Earlier this year, the World Cup's anti-discrimination officer clearly stated that LGBT+ people should feel safe travelling to Russia to watch the action unfold.
However, a recently-conducted survey reveals that, of 2,500 Russian respondents scattered across the 11 host cities, almost 39 per cent expect openly gay fans to be met with violence this summer.
The report, which can be viewed in full here, comes in the wake of a series of worrying claims. This week, a volunteer security coordinator claimed that any same-sex displays of affection would be reported to police, despite the fact that no law prohibiting same-sex affection exists. The idea was considered last year, but ultimately scrapped.
Still, the country's notorious 'gay propaganda' laws have been well-documented, as have a series of threats recently levelled at LGBT+ activists, some of which threatened violence and police intervention.
Perhaps surprisingly, the statistics - collated by Bonus Code Bets for the purpose of general interest research - show that 24 per cent of respondents claimed actual hostility towards the LGBT+ community. 13 per cent claimed that they were actively "irritated" by the presence of gay fans in their country.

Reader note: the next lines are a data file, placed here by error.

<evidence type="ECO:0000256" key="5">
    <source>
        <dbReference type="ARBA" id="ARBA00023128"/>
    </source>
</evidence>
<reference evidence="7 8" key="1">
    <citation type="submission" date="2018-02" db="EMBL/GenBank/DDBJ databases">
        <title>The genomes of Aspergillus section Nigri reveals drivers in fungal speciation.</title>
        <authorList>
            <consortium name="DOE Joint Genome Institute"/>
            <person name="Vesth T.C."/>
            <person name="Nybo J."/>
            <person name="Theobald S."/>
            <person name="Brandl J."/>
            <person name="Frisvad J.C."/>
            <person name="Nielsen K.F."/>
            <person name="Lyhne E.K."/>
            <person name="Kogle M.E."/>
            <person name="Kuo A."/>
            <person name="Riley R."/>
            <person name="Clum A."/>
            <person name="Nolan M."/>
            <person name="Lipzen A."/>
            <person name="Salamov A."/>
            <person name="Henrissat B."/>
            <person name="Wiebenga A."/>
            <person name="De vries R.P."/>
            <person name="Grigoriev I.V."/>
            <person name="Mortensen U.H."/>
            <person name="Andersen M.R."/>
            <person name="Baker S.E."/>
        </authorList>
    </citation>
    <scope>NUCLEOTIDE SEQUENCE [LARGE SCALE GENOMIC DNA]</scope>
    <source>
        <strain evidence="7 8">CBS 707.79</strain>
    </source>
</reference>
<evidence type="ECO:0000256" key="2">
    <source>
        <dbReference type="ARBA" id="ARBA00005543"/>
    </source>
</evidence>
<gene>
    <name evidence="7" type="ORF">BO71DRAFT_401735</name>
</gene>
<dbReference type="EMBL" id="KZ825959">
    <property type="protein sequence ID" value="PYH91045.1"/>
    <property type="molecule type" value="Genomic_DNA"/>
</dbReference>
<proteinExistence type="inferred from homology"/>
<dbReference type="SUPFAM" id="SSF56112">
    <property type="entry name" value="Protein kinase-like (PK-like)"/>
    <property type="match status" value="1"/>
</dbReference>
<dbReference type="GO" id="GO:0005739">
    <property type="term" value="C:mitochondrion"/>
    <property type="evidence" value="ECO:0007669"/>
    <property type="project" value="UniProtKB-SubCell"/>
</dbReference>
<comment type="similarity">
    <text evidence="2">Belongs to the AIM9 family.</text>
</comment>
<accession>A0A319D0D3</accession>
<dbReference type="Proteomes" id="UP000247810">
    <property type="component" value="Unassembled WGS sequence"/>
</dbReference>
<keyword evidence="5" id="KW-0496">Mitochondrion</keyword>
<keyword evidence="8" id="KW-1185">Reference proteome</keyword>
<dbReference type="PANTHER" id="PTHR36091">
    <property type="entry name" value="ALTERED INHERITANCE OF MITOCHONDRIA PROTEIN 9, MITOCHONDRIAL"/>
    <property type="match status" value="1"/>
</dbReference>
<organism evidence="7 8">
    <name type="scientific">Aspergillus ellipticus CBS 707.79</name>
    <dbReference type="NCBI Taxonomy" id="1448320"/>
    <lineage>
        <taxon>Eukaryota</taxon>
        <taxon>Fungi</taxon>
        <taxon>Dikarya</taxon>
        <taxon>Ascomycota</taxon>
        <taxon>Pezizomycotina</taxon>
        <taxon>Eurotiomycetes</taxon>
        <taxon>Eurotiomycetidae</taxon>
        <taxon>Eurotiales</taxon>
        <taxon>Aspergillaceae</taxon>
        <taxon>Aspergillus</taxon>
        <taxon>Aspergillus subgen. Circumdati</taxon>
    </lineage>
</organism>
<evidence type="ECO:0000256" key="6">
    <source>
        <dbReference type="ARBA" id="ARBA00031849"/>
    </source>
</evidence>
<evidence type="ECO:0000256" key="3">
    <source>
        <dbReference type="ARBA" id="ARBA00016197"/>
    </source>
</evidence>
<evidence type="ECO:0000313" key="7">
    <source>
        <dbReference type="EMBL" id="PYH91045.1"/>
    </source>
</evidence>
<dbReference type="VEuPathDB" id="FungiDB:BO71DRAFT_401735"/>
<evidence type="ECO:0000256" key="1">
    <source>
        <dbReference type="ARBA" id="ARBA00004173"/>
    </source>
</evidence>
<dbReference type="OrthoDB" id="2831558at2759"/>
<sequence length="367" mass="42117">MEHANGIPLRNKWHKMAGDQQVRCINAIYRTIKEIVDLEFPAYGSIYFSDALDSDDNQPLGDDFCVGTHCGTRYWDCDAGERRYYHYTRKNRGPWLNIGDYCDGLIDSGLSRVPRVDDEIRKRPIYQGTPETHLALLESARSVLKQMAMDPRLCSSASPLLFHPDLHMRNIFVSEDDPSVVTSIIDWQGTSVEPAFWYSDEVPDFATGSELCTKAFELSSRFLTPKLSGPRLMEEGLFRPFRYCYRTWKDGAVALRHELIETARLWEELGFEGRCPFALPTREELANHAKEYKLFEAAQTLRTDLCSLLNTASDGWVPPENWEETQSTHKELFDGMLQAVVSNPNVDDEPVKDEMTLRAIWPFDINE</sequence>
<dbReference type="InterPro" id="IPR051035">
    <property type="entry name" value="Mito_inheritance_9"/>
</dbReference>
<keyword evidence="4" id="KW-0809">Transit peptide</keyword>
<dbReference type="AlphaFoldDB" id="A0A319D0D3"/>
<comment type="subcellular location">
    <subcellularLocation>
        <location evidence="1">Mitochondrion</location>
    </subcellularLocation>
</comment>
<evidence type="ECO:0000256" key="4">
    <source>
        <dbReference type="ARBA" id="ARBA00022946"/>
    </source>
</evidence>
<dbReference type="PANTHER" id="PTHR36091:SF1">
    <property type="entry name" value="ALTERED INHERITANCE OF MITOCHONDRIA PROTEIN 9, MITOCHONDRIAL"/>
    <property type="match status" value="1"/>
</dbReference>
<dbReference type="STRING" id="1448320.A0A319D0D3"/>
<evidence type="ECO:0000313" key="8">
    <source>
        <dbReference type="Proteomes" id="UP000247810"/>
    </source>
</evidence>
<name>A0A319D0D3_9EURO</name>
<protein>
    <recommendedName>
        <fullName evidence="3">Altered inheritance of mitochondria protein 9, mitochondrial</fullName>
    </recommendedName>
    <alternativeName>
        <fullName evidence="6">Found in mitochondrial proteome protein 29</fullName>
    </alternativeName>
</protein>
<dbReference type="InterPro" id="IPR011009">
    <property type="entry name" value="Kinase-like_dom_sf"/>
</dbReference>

A company spokesperson commented:
It is concerning to see these results and they highlight what are genuine concerns for many football fans.
The study went on to break down differences in attitudes from city to city, revealing that Volograd - a city located in southwest Russia - is home to the most openly homophobic residents. In contrast, Kazan was shown to be the most LGBT-friendly of all the cities represented; statistics also pointed to the match between England and Panama as the 'safest' of the competition.